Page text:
SPONSORED POST: CeCe Yan of Pinnacle Residential Properties was born and raised in Beijing, China. She writes about her experiences serving real estate clients in the United States.
When it comes to real estate, although cultural differences between East and West exist, it has become clear that whether I’m working with clients from China or the United States, everybody wants the same thing. A home they can be proud of.
On the face of it, there seem to be a few cultural “rules.” But with every rule, exceptions abound. The kitchen is one such distinction. Generally speaking, Chinese cooks value working over an open flame. Due to the frequent movement of woks and quick changes in heat, gas ranges are therefore strongly preferred over electric or induction stoves. But the popularity of high-end gas ranges in Wellesley kitchens, combined with my clients’ requests, has shown me that the Chinese aren’t the only ones who want to see real fire when they’re making dinner for their families.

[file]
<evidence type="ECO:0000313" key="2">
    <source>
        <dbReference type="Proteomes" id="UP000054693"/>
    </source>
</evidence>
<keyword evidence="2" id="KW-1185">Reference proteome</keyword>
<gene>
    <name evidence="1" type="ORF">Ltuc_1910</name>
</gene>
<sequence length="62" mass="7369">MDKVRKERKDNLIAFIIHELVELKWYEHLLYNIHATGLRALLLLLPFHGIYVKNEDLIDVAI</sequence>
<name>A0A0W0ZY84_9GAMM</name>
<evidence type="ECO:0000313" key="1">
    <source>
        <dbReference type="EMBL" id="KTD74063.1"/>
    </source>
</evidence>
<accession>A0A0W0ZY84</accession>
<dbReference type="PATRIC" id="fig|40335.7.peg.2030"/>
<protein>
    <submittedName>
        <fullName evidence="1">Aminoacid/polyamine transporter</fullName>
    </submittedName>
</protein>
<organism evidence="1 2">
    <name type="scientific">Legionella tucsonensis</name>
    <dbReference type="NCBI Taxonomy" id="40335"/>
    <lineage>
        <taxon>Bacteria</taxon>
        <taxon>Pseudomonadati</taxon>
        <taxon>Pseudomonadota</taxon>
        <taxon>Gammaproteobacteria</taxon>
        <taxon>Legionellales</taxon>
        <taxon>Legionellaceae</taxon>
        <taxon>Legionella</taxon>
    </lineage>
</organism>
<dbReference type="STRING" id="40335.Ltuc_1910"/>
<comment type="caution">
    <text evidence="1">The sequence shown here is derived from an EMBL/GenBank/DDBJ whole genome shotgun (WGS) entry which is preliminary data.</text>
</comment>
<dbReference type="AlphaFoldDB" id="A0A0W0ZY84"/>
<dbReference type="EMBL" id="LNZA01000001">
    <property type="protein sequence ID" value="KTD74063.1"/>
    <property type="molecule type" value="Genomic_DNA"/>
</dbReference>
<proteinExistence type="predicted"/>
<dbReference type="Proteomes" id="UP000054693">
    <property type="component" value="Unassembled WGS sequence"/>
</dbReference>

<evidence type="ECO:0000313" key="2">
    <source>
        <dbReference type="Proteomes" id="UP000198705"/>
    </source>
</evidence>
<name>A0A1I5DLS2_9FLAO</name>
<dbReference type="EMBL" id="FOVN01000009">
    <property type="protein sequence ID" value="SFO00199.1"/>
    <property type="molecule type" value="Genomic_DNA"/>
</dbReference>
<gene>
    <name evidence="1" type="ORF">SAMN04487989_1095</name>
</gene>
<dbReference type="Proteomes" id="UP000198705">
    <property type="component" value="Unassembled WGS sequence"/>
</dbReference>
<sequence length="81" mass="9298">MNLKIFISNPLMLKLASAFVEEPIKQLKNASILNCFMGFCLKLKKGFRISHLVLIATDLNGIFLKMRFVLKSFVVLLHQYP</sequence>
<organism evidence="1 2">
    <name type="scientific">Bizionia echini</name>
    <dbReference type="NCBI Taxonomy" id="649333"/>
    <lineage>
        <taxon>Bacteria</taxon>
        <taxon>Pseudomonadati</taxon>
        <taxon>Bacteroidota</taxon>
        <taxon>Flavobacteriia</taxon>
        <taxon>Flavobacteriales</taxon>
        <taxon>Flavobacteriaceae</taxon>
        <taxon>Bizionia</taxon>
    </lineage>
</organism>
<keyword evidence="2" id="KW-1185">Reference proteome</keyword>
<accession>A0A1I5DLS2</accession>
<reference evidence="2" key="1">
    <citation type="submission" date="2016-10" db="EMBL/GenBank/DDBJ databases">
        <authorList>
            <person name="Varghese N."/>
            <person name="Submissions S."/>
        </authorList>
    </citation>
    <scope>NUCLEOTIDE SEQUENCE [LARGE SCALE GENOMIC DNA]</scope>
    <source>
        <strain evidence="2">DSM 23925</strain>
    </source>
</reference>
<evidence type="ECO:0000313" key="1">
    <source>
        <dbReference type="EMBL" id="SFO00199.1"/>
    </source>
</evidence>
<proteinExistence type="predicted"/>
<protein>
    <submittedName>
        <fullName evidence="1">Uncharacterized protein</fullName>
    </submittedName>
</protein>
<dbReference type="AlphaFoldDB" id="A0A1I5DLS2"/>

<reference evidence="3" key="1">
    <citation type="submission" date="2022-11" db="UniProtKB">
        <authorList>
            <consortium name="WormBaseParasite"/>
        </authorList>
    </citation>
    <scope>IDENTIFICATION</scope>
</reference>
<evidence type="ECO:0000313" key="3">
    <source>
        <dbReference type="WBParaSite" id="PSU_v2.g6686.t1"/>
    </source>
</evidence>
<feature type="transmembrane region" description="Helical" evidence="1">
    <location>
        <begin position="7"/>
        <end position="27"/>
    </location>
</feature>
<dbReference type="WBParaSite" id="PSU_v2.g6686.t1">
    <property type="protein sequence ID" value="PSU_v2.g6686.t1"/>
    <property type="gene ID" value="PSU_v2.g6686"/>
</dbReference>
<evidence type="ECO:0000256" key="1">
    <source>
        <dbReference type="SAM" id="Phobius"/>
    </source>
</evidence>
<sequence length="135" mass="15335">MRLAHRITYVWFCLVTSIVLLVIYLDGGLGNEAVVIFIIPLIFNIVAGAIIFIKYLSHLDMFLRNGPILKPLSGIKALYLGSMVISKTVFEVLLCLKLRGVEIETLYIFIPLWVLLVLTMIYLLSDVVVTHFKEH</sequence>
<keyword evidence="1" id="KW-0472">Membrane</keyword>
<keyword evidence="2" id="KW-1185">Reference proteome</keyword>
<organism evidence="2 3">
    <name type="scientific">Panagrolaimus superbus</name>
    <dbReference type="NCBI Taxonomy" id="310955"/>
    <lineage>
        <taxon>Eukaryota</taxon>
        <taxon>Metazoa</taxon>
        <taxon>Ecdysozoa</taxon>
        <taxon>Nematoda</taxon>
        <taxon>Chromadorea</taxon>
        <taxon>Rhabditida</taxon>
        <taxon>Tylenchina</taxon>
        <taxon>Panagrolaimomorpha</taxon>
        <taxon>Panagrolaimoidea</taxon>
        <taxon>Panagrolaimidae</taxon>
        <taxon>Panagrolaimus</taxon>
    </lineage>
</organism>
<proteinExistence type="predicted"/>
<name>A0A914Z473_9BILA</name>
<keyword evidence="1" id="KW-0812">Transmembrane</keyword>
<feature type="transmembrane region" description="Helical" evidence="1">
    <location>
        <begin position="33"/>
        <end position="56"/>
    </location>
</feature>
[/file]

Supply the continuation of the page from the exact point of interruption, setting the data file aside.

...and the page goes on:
In terms of the orientation of a house, feng shui principles advise a south-facing home. Of course, such an orientation maximizes sunlight and, it is believed, therefore the happiness of the occupants. One of the most common requests I get from all of my clients, whether they believe in feng shui or not, is that the house be “light and bright.”